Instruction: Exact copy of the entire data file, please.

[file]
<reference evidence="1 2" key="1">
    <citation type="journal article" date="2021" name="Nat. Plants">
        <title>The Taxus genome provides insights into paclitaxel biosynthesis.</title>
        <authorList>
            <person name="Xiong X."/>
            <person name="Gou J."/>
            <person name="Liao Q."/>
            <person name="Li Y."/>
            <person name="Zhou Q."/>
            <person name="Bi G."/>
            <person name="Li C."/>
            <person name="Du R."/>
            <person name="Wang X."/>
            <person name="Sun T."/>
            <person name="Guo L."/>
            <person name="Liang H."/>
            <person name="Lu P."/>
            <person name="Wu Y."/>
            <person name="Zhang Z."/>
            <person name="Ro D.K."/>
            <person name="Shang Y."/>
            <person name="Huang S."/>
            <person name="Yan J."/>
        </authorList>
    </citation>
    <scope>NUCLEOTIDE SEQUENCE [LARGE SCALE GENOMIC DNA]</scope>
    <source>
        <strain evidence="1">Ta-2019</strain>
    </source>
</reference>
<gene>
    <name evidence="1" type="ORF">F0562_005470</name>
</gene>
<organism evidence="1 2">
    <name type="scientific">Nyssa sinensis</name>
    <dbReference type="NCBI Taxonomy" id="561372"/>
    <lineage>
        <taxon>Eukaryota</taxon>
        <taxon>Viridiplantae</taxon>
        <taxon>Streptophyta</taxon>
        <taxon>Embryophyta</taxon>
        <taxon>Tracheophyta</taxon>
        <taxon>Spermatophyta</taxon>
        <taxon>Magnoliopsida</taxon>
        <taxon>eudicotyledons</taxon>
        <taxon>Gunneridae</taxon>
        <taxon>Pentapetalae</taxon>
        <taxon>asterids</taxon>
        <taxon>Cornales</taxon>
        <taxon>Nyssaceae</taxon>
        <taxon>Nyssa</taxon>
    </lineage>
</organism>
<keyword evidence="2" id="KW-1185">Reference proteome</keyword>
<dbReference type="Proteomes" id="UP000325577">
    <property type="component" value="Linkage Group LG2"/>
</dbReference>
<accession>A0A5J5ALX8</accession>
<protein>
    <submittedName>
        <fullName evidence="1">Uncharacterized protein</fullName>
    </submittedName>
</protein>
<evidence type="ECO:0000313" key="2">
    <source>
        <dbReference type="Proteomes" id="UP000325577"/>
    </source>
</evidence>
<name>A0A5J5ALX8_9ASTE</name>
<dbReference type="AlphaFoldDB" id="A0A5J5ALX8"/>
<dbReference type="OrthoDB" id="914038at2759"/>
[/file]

<reference evidence="1 2" key="1">
    <citation type="journal article" date="2021" name="Nat. Plants">
        <title>The Taxus genome provides insights into paclitaxel biosynthesis.</title>
        <authorList>
            <person name="Xiong X."/>
            <person name="Gou J."/>
            <person name="Liao Q."/>
            <person name="Li Y."/>
            <person name="Zhou Q."/>
            <person name="Bi G."/>
            <person name="Li C."/>
            <person name="Du R."/>
            <person name="Wang X."/>
            <person name="Sun T."/>
            <person name="Guo L."/>
            <person name="Liang H."/>
            <person name="Lu P."/>
            <person name="Wu Y."/>
            <person name="Zhang Z."/>
            <person name="Ro D.K."/>
            <person name="Shang Y."/>
            <person name="Huang S."/>
            <person name="Yan J."/>
        </authorList>
    </citation>
    <scope>NUCLEOTIDE SEQUENCE [LARGE SCALE GENOMIC DNA]</scope>
    <source>
        <strain evidence="1">Ta-2019</strain>
    </source>
</reference>
<gene>
    <name evidence="1" type="ORF">F0562_005470</name>
</gene>
<organism evidence="1 2">
    <name type="scientific">Nyssa sinensis</name>
    <dbReference type="NCBI Taxonomy" id="561372"/>
    <lineage>
        <taxon>Eukaryota</taxon>
        <taxon>Viridiplantae</taxon>
        <taxon>Streptophyta</taxon>
        <taxon>Embryophyta</taxon>
        <taxon>Tracheophyta</taxon>
        <taxon>Spermatophyta</taxon>
        <taxon>Magnoliopsida</taxon>
        <taxon>eudicotyledons</taxon>
        <taxon>Gunneridae</taxon>
        <taxon>Pentapetalae</taxon>
        <taxon>asterids</taxon>
        <taxon>Cornales</taxon>
        <taxon>Nyssaceae</taxon>
        <taxon>Nyssa</taxon>
    </lineage>
</organism>
<keyword evidence="2" id="KW-1185">Reference proteome</keyword>
<dbReference type="Proteomes" id="UP000325577">
    <property type="component" value="Linkage Group LG2"/>
</dbReference>
<accession>A0A5J5ALX8</accession>
<protein>
    <submittedName>
        <fullName evidence="1">Uncharacterized protein</fullName>
    </submittedName>
</protein>
<evidence type="ECO:0000313" key="2">
    <source>
        <dbReference type="Proteomes" id="UP000325577"/>
    </source>
</evidence>
<name>A0A5J5ALX8_9ASTE</name>
<dbReference type="AlphaFoldDB" id="A0A5J5ALX8"/>
<dbReference type="OrthoDB" id="914038at2759"/>